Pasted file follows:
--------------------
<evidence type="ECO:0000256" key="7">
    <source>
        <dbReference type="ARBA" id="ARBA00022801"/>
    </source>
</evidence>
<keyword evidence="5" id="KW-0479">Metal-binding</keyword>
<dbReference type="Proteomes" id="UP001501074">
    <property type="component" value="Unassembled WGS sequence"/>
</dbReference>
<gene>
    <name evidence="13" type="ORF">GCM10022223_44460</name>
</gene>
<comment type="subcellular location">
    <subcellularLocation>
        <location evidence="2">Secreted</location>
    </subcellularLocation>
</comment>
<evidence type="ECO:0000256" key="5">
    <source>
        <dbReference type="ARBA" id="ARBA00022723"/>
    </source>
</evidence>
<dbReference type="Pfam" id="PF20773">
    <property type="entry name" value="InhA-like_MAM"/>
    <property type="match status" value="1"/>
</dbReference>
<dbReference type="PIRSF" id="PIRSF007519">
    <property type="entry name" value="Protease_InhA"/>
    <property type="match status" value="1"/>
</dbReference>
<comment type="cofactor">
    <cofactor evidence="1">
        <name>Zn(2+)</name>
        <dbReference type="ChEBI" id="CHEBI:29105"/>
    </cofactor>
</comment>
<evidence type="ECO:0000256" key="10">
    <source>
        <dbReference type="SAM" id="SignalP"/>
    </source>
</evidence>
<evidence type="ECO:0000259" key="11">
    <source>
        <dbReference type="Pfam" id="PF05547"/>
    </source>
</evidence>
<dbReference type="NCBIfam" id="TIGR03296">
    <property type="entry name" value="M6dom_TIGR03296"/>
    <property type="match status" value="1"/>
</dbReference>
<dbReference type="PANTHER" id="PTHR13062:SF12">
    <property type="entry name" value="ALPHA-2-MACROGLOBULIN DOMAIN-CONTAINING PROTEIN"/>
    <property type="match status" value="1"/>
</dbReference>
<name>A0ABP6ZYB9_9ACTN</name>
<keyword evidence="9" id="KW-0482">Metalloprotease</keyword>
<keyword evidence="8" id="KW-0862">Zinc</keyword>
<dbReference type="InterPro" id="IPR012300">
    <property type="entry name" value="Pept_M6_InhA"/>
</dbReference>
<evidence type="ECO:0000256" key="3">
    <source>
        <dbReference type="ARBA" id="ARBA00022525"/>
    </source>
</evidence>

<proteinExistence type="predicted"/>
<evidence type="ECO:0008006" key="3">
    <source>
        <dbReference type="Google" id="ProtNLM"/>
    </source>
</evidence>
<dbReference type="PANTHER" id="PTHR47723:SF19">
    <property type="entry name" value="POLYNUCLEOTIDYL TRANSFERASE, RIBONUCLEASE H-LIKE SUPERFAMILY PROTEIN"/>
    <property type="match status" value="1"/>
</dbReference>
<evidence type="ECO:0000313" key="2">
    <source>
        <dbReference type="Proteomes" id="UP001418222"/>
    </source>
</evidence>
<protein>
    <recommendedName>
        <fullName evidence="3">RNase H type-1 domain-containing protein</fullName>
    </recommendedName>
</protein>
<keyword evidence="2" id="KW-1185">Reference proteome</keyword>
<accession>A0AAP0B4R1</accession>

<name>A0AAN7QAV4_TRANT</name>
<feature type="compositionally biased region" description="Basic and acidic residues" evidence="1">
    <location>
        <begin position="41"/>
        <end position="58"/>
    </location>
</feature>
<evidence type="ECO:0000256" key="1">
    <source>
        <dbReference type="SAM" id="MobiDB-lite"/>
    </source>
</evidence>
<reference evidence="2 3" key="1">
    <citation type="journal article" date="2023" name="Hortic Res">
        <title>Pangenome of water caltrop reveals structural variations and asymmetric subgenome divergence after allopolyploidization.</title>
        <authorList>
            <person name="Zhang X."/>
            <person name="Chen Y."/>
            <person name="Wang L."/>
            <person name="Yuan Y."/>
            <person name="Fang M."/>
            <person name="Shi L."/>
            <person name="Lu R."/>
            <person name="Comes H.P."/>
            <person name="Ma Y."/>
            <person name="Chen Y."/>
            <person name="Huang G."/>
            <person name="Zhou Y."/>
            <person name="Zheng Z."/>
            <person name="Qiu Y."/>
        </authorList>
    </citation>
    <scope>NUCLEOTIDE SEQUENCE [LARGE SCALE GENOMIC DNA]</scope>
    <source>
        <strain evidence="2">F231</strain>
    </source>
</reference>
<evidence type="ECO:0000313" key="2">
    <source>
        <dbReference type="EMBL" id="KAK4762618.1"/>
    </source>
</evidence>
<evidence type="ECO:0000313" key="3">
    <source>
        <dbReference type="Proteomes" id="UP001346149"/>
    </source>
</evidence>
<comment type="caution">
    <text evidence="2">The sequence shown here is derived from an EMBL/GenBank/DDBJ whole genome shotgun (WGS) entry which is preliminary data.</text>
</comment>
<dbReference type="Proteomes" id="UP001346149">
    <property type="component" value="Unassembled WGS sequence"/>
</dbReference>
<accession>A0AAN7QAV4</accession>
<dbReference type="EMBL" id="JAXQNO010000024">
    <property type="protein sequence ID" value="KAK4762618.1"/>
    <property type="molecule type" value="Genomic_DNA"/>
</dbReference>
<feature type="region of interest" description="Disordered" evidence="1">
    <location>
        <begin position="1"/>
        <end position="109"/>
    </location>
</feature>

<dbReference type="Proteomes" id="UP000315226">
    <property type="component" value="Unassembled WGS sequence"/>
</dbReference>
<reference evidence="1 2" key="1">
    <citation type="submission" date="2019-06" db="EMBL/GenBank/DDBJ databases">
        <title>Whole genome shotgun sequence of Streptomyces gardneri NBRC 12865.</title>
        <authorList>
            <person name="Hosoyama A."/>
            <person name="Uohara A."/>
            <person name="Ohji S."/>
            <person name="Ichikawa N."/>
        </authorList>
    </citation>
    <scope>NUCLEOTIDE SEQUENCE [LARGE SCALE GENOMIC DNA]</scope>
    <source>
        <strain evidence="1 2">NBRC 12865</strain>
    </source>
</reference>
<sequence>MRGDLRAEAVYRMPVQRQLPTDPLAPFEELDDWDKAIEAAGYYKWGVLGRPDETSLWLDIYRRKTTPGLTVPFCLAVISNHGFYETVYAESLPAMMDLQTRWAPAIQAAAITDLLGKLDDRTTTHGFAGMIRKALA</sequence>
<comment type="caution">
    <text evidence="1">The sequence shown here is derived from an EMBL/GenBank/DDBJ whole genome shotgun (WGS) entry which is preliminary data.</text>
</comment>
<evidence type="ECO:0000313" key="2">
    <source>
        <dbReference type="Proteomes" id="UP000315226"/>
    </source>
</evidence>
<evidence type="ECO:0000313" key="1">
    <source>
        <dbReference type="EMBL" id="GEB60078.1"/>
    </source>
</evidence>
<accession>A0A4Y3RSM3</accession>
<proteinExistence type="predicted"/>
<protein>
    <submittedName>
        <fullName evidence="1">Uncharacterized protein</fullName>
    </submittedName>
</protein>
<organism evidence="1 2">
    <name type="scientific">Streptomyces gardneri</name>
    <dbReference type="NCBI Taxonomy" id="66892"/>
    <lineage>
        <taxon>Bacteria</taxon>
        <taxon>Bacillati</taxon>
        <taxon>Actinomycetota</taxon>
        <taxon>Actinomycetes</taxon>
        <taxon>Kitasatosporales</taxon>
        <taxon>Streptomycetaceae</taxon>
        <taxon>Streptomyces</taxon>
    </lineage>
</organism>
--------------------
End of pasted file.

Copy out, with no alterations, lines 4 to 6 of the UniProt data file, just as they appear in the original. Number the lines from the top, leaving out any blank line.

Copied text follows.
    </source>
</evidence>
<keyword evidence="5" id="KW-0479">Metal-binding</keyword>